conscious, and they would wake me up when they found a polyp and have me look at it on the viewing screen.  This time they didn’t bother.  When I awoke, I was asked to dress, and go and meet with the doctor before I leave.  This surprised me, because the last two times I had to schedule an appointment days later.  I was handed a folder. Opening it I saw vivid color photographs of the insides of my colon at varying points.  Next to each photo is a medical description of what they found, and what procedure was performed.  Sitting down with my doctor, he briefed me on what had happened. Dr. Yu told me that they had found and removed nine (9) polyps and found some reticulitis (inflamations) in my intestine.  The polyps were all benign, and the reticulitis were not requiring any attention.  He told me everything was fine, and that I wouldn’t need another colonoscopy for two years.  I was shocked that they knew all of this instantly, that same day!  This was great news.  No signs of colon cancer!  Although I was disturbed by the increased number of polyps and reticulitis, I was relieved that my fears of the prostate cancer spreading to my colon were now dismissed.  I AM OFFICIALLY CANCER-FREE!!!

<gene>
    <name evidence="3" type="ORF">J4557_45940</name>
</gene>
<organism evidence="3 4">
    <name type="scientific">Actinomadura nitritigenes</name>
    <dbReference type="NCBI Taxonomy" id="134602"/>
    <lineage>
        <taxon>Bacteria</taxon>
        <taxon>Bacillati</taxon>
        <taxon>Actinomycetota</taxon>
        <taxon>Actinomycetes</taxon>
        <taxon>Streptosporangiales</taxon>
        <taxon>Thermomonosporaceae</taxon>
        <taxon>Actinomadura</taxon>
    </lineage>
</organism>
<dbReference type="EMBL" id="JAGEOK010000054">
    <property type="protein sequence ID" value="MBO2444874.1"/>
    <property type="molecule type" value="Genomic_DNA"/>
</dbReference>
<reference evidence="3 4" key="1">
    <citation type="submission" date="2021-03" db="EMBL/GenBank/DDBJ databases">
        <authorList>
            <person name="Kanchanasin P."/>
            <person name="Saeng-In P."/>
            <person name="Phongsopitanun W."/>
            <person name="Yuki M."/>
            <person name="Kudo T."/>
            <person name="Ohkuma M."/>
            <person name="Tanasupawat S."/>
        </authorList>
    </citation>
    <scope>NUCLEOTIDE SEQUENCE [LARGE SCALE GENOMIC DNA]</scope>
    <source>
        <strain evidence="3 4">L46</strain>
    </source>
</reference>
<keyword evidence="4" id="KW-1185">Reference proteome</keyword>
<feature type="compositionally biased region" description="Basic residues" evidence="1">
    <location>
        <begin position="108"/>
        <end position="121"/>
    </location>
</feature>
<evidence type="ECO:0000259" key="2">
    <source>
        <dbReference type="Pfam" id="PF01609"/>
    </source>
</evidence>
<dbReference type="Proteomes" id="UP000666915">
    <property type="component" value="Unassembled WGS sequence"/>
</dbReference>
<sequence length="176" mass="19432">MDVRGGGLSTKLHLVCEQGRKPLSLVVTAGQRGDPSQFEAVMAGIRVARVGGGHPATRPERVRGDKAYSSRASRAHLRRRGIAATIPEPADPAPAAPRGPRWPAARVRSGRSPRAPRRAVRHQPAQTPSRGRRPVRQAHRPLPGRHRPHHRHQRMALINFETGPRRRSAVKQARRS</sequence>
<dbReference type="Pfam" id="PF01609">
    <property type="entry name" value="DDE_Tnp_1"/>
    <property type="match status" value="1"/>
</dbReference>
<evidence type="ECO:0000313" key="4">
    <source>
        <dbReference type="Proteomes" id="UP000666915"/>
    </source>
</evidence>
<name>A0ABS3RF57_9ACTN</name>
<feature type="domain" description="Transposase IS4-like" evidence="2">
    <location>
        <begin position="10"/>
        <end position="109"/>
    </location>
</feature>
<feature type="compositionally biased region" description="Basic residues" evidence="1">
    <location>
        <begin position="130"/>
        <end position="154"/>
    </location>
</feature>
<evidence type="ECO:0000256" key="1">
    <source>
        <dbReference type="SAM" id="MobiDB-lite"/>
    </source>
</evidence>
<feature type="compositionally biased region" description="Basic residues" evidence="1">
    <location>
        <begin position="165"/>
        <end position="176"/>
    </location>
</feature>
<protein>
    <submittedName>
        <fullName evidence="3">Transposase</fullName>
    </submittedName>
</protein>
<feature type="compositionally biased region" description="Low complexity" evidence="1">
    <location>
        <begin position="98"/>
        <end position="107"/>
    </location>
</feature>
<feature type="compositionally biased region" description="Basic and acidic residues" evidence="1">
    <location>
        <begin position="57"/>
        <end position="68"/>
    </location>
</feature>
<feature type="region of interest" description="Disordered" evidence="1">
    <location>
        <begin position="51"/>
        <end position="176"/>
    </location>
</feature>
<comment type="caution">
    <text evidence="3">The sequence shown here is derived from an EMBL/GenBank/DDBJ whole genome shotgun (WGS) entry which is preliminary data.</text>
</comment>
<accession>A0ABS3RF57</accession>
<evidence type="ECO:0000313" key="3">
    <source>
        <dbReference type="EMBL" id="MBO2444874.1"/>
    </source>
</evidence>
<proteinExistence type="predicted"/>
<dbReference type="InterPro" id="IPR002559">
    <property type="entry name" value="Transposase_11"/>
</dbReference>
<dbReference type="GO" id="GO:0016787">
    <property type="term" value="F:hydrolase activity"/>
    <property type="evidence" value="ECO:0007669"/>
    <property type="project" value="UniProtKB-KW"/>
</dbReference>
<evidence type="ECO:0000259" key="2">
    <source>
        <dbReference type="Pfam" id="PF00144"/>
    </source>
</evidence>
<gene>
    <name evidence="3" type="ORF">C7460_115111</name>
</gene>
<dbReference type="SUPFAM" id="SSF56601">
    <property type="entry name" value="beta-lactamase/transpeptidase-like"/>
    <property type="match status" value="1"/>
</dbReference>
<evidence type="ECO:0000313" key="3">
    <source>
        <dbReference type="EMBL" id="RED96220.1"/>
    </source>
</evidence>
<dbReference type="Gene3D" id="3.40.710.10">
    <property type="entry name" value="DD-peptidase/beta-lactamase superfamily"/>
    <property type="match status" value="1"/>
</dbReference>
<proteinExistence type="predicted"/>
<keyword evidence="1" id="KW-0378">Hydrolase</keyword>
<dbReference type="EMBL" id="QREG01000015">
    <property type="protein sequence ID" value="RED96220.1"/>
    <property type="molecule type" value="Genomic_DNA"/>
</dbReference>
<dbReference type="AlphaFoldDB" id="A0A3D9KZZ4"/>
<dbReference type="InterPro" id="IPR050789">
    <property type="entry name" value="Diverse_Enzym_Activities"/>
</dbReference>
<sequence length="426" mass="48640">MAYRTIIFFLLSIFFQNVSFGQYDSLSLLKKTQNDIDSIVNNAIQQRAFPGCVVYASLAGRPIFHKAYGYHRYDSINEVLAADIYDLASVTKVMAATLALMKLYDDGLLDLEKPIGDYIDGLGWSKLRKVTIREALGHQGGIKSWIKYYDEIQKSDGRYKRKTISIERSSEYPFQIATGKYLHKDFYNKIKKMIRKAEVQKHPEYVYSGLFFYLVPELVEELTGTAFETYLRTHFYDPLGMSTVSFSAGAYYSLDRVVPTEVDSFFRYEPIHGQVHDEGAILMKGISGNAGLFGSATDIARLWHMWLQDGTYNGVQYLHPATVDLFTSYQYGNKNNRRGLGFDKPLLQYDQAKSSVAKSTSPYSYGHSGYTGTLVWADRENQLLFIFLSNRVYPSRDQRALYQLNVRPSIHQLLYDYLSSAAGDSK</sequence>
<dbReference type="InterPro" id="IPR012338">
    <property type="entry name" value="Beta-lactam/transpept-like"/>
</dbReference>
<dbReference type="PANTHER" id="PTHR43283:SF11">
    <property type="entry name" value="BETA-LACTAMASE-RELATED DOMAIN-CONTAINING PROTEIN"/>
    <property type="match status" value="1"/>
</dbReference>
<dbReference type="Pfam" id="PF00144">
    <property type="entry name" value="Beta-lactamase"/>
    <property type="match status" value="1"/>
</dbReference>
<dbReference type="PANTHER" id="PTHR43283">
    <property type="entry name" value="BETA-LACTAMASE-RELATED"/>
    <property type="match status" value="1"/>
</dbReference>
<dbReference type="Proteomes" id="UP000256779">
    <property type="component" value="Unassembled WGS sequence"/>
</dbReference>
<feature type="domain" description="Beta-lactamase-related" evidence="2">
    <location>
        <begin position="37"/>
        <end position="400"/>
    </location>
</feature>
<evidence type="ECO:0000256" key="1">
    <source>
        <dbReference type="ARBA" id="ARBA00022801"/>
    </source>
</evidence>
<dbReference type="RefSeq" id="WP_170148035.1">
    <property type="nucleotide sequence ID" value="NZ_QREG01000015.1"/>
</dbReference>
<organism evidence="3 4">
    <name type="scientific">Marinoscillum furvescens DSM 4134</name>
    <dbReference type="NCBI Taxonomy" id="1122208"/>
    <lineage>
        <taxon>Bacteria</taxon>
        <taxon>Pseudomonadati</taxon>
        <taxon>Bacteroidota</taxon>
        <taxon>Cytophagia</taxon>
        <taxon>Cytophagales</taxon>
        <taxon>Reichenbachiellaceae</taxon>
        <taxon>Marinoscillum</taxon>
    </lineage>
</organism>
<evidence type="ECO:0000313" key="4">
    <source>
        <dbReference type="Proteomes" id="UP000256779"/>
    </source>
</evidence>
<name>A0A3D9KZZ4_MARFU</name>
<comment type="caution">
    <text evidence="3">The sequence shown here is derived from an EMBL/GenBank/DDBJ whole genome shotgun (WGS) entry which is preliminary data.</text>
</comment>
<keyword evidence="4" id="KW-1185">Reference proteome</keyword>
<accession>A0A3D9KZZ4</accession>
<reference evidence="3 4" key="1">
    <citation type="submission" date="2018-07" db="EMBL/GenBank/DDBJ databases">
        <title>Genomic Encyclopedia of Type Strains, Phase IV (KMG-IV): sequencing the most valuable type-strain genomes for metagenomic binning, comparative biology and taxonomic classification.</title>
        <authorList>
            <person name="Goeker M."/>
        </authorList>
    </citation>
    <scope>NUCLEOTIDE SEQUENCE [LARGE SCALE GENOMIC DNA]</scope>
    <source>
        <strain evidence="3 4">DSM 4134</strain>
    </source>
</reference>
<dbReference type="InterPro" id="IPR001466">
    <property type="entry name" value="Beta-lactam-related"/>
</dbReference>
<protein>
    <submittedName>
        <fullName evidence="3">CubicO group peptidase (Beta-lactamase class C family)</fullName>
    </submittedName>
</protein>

This is not the end of my adventure.  There is always the chance of remission.  Having had cancer and being cured taught me some important lessons:

1. We always have cancer.  There are cancer cells in everyone!  Our immune system of white blood cells kills the cancer cells as a natural part of our bodies’ defense mechanisms. 

2. Cancer becomes dangerous or terminal when you do not take care of your body. You take care of your body by eliminating any chemicals or minerals, and decreasing the intake of foods which promote cancerous tissue growth:

a. Nicotine and tobacco products. (Cigarettes, cigars, chewing tobacco)

b. Excessive intake of alcohol. (Beer, wine, hard liquor, sugar-less chocolates)

c. Processed sugars. (Candy, soft drinks, desserts)

d. Processed and enriched flour products. (Cake, bread, crackers, snack foods)